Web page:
WASHINGTON — The U.S. Department of Agriculture has approved Ohio’s pandemic Electronic Benefit Transfer (EBT) program that will help families with children who have gone without meals due to school being closed.
“With schools in Ohio closed through the end of the school year, this will provide schools with another tool to fight hunger during this difficult time," Ohio Rep. Marcia Fudge said.
BREAKING: Ohio’s Pandemic EBT proposal has been approved by @USDA.— Rep. Marcia L. Fudge (@RepMarciaFudge) May 12, 2020
Ohio will now be able to provide an EBT card with the value of missed school meals to families with children who have lost access to free and reduced priced meals due to school closures.
According to Fudge’s office, the bill will allow the Secretary of Agriculture to give pandemic EBT benefits to children who normally receive reduced price or free lunches.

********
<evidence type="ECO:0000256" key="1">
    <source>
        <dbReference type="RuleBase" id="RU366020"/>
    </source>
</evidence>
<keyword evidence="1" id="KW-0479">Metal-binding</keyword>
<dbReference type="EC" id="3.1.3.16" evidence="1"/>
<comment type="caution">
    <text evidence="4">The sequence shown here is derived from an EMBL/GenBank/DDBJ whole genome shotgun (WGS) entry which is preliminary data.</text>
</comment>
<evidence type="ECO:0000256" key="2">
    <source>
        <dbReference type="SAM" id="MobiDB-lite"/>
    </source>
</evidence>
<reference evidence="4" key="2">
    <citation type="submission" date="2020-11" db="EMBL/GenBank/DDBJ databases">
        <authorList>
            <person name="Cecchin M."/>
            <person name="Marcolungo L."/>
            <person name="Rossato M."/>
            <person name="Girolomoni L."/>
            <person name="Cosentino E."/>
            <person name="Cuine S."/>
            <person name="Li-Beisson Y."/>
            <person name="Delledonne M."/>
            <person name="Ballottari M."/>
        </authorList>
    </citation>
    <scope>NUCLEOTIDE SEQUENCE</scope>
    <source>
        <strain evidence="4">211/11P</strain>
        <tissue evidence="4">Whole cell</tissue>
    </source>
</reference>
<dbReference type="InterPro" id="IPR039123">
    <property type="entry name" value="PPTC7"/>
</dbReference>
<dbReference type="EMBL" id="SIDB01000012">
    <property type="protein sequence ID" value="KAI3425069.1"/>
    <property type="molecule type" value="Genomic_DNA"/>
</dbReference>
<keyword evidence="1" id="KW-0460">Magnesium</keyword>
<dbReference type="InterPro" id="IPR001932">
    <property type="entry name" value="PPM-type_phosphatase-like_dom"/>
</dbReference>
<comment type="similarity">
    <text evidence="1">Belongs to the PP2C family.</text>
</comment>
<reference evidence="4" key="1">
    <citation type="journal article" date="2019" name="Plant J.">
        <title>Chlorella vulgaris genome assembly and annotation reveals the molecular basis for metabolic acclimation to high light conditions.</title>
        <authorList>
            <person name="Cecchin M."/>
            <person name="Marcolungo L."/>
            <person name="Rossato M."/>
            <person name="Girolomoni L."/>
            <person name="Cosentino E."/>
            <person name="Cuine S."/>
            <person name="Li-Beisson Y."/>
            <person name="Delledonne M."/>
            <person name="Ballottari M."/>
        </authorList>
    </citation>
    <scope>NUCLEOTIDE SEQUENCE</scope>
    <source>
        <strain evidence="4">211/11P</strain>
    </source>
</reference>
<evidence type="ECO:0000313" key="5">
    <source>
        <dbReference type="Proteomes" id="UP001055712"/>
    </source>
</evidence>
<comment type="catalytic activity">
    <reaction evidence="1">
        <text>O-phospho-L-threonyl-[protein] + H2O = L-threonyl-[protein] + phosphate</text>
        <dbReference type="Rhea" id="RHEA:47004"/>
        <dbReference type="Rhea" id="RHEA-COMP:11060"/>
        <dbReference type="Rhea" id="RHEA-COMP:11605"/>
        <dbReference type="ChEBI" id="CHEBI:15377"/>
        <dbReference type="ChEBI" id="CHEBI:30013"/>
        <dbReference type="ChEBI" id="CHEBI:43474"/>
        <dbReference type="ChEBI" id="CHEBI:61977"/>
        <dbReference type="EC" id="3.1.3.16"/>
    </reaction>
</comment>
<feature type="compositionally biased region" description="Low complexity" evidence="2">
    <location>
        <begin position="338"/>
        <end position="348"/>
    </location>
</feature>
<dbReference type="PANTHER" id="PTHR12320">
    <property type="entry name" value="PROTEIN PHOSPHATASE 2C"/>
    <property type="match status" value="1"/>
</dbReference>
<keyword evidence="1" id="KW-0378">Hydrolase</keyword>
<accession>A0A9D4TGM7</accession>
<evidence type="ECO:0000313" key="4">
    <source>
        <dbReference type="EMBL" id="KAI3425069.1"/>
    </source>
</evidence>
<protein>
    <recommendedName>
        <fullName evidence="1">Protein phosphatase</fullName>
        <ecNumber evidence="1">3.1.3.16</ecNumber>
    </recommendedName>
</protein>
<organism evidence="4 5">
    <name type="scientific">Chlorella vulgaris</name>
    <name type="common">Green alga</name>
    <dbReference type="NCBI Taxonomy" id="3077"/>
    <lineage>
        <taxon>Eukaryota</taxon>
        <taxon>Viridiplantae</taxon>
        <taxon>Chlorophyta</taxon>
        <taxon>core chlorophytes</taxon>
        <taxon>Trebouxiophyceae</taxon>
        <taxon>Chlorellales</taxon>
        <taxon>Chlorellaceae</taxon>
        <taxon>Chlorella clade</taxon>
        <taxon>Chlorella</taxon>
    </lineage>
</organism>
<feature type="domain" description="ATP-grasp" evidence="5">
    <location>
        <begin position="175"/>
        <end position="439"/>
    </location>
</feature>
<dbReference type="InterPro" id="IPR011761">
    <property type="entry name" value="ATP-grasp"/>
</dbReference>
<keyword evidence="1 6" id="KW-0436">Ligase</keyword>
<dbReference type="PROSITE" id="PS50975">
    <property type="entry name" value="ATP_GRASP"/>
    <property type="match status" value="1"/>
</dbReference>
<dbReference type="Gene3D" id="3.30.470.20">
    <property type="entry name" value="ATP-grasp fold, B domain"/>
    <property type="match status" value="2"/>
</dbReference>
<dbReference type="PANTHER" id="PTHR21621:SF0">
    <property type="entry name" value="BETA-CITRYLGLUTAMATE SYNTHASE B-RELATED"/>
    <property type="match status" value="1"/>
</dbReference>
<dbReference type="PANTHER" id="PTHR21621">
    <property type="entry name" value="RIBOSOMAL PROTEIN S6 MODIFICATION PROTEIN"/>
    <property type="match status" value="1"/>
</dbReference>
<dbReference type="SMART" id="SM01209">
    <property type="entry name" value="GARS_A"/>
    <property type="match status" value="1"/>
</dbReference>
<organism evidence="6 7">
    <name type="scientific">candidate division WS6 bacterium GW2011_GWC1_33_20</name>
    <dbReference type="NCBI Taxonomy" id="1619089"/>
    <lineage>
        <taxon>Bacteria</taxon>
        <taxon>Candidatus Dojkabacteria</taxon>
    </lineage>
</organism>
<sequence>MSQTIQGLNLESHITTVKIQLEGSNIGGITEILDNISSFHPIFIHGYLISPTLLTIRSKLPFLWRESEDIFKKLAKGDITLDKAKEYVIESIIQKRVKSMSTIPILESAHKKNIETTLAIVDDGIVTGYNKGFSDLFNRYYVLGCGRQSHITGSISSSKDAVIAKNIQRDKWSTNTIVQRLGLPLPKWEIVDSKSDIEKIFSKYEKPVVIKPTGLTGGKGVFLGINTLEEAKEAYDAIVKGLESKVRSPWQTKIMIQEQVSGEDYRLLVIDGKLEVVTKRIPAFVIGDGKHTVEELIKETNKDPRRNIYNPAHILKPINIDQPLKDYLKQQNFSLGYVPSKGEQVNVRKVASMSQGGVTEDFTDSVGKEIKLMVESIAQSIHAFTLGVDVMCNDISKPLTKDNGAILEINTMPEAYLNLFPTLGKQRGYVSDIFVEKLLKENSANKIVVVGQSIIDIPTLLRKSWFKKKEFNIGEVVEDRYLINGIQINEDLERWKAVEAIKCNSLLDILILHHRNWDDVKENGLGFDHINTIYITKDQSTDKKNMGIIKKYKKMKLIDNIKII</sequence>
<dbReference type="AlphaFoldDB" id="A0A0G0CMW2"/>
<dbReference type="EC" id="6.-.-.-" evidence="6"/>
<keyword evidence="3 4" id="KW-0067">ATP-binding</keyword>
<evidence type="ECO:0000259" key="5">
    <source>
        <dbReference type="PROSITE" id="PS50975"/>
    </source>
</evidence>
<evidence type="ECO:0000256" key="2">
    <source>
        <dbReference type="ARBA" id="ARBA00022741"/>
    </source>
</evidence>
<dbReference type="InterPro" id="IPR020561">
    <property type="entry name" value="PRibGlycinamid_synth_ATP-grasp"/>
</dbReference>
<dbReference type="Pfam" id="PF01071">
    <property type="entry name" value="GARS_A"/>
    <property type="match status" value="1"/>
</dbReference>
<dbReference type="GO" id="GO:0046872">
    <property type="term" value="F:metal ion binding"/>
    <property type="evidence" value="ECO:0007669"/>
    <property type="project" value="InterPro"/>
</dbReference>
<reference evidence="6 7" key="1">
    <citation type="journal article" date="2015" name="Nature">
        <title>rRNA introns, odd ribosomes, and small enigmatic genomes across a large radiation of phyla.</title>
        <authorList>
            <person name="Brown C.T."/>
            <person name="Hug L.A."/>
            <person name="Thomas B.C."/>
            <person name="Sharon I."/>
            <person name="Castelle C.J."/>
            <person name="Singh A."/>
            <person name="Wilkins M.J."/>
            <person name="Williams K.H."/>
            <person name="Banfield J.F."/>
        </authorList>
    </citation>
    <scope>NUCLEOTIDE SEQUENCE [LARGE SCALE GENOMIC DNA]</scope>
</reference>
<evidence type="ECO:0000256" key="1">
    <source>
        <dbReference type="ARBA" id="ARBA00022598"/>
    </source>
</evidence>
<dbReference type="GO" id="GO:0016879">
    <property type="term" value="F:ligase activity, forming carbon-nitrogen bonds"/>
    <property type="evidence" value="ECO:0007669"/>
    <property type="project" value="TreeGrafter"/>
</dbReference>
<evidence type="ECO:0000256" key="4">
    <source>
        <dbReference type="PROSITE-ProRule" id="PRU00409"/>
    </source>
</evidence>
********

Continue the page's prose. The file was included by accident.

“As we begin to take precautionary measures to prevent the coronavirus by closing schools, there is no better time than the present to prepare to guarantee vulnerable Americans are fed during this and future public health emergencies,” said Fudge. “Although it may be necessary to close schools, it is also imperative that we keep in mind that school meals are often the only meals some students receive daily. No child should be at risk of going hungry as we address any public health crisis. I’m proud to introduce this emergency legislation to ensure families and children are not concerned about where their next meal comes from, but instead, can focus on remaining healthy and safe.”
Fudge introduced the legislation with Virginia Congressman Bobby Scott.
“Public health emergencies are particularly dangerous for low-income families that are already struggling to cover the cost of basic essentials,” said Scott. “The Pandemic Electronic Benefit Transfer Program — or P-EBT – provides emergency funding to ensure that these families do not go hungry as we combat the spread of coronavirus. The Department of Agriculture is prepared to implement this program; all Congress has to do reauthorize and fund it. This is a necessary, commonsense response that will help avert hunger and hardship for communities across the country.”
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